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While Jan Ullrich and cohort of his T-Mobile team-mates are currently lapping up the sun and racking up the training miles in the warmth of South Africa's summer at a training camp near Cape Town, T-Mobile's magenta colours are also featuring this week among the blue jerseys of one of Ullrich's most likely rivals for Tour de France success next season.
One of the peculiarities of professional cycling is that contracts cover whole seasons, right to the last day of December. Consequently, Alexandre Vinokourov and fellow Kazakh Sergei Yakovlev, whose signings by the Liberty Seguros team were announced a couple of months ago, are still wearing T-Mobile colours this week as they take part in their new team's first pre-season training camp at Puente Viesgo in Cantabria in northern Spain.
While team boss Manolo Saiz made an unexpected late dash to the Vuelta presentation on Wednesday, Vinokourov and his new team-mates took advantage of a break in the rain to complete four hours of riding. The gathering also enabled the team members taking part to find out their racing programmes for the season.
Vinokourov knows that if he is to challenge Ullrich and others for the Tour title, he needs a strong team behind him, and Liberty should offer this. He recognises that he has joined "a great team", and says his only real problem at the moment is learning Spanish. "I am studying hard, and although I can't say all that much I can understand about 90% of what is being said. I hope that within a couple of months I won't have any problems," he revealed.
His programme has some changes compared to other years. "Of course the main objective will be the Tour de France, but there will be some changes in my calendar before that, because I will start at the Tour of Murcia, then I will do Milan-San Remo and Semana Catalana. I will not be riding Paris-Nice next year, nor the Classics, which have always motivated me but also increased the pressure on me. Instead I will probably ride the Tour de Georgia and then the Dauphin Libr," said Vinokourov, who of course won Lige-Bastogne-Lige this year.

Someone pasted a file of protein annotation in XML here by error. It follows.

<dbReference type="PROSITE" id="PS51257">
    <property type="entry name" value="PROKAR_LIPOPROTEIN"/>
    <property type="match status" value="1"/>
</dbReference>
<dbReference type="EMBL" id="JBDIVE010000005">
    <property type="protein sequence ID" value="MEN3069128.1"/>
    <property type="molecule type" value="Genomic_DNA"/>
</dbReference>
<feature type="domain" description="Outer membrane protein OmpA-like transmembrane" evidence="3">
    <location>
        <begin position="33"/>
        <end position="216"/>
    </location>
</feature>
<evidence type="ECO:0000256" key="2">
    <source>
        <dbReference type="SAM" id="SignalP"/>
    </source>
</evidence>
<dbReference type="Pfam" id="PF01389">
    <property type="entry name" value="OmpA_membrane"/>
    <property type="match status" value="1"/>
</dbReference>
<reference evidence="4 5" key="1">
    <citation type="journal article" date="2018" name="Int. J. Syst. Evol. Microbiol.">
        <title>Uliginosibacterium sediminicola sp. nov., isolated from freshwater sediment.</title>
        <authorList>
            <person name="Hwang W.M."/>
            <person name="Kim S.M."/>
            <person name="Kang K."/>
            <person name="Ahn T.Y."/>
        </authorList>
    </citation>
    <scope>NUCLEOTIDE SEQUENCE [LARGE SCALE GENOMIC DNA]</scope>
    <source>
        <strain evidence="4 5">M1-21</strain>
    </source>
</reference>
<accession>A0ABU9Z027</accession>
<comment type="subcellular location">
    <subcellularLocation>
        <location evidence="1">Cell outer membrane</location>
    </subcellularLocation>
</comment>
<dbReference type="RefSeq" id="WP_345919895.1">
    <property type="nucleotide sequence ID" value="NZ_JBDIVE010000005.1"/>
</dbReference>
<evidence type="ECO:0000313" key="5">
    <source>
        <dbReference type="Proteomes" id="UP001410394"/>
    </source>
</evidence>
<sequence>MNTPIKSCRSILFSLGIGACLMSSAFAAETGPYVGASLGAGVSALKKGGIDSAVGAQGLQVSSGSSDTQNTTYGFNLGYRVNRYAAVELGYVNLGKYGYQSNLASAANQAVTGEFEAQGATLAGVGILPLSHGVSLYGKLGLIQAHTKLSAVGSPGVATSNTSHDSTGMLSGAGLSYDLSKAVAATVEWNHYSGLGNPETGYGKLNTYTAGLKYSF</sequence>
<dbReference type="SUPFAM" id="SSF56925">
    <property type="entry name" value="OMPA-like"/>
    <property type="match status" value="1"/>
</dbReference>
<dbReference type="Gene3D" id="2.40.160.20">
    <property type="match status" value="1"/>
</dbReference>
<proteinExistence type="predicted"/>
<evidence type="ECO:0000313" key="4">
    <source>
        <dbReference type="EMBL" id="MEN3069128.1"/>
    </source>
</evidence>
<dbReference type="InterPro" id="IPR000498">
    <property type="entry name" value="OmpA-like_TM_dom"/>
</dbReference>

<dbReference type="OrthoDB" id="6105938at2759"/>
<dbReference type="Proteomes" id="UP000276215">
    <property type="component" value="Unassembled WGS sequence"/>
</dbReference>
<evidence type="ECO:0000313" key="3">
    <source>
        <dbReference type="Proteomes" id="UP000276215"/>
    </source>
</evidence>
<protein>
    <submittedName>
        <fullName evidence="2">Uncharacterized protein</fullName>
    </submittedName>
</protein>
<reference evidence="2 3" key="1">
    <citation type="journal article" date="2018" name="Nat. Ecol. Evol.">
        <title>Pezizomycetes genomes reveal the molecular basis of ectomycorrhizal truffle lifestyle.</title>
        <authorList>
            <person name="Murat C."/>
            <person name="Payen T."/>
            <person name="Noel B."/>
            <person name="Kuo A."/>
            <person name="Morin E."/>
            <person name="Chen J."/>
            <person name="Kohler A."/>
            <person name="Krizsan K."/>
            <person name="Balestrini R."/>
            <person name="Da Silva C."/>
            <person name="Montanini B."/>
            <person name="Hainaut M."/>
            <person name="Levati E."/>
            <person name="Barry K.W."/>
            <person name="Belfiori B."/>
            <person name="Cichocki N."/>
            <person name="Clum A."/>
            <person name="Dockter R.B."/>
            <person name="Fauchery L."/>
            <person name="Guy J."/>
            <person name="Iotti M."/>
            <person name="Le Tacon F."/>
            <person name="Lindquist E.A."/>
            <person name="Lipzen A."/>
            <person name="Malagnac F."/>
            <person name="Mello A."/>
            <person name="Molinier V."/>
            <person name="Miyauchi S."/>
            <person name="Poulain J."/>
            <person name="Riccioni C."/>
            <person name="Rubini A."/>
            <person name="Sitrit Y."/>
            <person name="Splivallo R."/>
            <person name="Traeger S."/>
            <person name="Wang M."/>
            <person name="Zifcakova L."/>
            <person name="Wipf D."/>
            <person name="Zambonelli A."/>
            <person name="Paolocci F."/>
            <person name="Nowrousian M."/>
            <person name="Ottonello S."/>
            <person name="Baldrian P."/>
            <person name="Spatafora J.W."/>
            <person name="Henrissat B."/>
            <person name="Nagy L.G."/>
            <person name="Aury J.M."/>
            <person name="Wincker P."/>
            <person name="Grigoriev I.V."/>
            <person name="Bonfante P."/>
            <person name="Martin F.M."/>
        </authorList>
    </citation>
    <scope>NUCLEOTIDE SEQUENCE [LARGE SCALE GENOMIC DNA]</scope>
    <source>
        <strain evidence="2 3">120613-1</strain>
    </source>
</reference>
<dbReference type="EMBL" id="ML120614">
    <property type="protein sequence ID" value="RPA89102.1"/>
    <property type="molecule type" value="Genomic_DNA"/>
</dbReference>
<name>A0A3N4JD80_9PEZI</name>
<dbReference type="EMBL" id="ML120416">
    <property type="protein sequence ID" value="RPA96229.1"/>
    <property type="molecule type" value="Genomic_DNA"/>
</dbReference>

Vinokourov also explained that he thought Liberty was better prepared than the French teams that had been interested in signing him for making a concerted challenge at the Tour. "This team has a lot of experience in this race and knows how to work well for a leader. In addition, there are no other objectives, they will not be working for a sprinter nor thinking about the green jersey," said the Kazakh, perhaps pointedly bearing in mind T-Mobile's often split focus at the Tour.
Over the next four weeks Vinokourov expects to get 2,000 training kilometres under his belt and lose most of the four or five kilos he's put on since the end of last season. He then plans to undertake some high-altitude training to set himself up for his return to racing in March.
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